Pure Heroin….Addiction

Nina Russell and Krissie Byers

Heroin is not a Heroine. It becomes an addiction that pokes you. Many people that do this drug are not very sharp. People who say heroin should be legal do not have any substance. I snort at people who pressure others into it. All puns aside, it is a dangerous drug.

Heroin overdoses claim more and more lives every year. People are getting hooked on the drug at younger and younger ages, especially suburban teens. Heroin addiction drags lives down to a ruinous state: physically, emotionally, and financially. Once people use the drug, they become addicted almost immediately. A high amount of heroin addicts report that they regret trying the drug in the first place, as well as other gateway drugs that led them to trying heroin. More and more teens from America are trying heroin every day, and countries such as Mexico are the ones supplying the drug. Mexico has seen a huge increase in heroin production to meet the demand. This is from 7 metric tons in 2002 to 50 metric tons in 2012, according to the National Drug Intelligence Center. The supply ensures the drug makes it across the United States.

More children each year are coming into contact with illegal drugs. The 2007 National Survey on Drug Use and Health found that more than 9.5% of teens in the US were current illegal drug users. In 2008, the National Center on Addiction and Substance Abuse reported that daily marijuana use among college students had doubled, and use of cocaine and heroin was on the rise as well.

Heroin addicts are not as obvious as they used to be, as well as other drug addicts. People do not see drug users passed out in alleys or on streets any more. Drug users could be anyone, anywhere. These people could bear none of the common traces of heroin use, such as needle marks on his arm. Since heroin is available in various forms that are easier to consume and more affordable, heroin today is more tempting than ever.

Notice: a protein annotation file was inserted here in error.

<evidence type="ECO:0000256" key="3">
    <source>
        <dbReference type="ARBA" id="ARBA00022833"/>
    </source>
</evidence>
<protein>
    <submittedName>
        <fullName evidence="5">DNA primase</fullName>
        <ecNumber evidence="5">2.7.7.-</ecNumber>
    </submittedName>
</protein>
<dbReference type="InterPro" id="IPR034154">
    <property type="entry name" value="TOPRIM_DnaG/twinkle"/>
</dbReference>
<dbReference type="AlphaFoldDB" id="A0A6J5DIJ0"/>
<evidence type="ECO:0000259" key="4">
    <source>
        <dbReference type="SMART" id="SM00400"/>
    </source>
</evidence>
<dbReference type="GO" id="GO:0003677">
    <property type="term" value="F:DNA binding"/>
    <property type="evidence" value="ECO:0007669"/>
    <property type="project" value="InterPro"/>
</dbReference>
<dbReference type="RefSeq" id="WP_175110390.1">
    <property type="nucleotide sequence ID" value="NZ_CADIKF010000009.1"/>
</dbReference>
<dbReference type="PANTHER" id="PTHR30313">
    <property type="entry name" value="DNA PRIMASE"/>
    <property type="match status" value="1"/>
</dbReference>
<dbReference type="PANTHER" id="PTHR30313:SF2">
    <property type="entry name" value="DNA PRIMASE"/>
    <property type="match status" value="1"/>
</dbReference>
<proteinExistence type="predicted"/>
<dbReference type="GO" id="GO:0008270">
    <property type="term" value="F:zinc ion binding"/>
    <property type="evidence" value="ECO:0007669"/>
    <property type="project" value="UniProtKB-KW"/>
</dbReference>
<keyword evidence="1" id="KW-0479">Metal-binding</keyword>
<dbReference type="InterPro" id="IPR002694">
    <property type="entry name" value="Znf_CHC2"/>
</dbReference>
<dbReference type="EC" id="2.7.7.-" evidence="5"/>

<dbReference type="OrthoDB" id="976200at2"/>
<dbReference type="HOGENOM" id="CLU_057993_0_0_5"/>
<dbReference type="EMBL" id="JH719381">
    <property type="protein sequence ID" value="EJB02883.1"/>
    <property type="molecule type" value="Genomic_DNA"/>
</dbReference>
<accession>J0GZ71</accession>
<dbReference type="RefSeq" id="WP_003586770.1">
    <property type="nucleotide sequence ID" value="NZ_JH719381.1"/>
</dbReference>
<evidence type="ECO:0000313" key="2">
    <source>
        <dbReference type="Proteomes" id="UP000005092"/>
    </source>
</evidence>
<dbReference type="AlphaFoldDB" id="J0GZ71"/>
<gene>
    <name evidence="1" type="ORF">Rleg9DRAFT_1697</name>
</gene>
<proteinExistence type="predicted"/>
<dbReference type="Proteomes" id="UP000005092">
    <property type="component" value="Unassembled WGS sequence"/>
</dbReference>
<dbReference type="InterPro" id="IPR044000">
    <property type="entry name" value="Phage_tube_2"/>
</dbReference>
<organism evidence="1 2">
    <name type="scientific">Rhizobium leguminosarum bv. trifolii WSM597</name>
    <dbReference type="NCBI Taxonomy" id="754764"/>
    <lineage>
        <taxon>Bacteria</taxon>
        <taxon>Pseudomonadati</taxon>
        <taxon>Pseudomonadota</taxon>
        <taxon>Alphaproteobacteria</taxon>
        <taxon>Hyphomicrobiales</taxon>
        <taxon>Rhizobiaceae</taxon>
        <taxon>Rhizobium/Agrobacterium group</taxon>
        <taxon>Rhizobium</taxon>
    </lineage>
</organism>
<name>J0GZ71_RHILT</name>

Heroin gives users a “euphoric high,” followed by an intense physical withdrawal that addicts describe as ten times worse than the flu. To avoid the symptoms of withdrawal, the heroin addict structures his or her life around getting the next dose.

We are experiencing an epidemic of drug and heroin addicts today, now more than ever. Children at younger ages are being affected by the drug, and most times, it’s not noticeable. To stop this drug problem, we are had an assembly at this school, and other schools around America to ask teens to take a stand against drug abuse and heroin addiction.

At the assembly, we heard many viewpoints and heart wrenching stories on the dangers of heroin, prescription pills, and other drugs. These came from the mouths of heroin addicts themselves as well as family members of deceased heroin addicts. Most of the stories consist of a good person, who does well in school, starting with prescription drugs and gradually advancing until he becomes addicted to heroin. A tragedy strikes that almost takes his life and the view on drugs changes forever. By the way, it’s more touching when they actually tell the story.  The effect on the parents, friends, children, etc. of the heroin addict is great. The effect on the user himself is greater.

Heroin addiction can happen to anyone. Don’t try it. Not even once.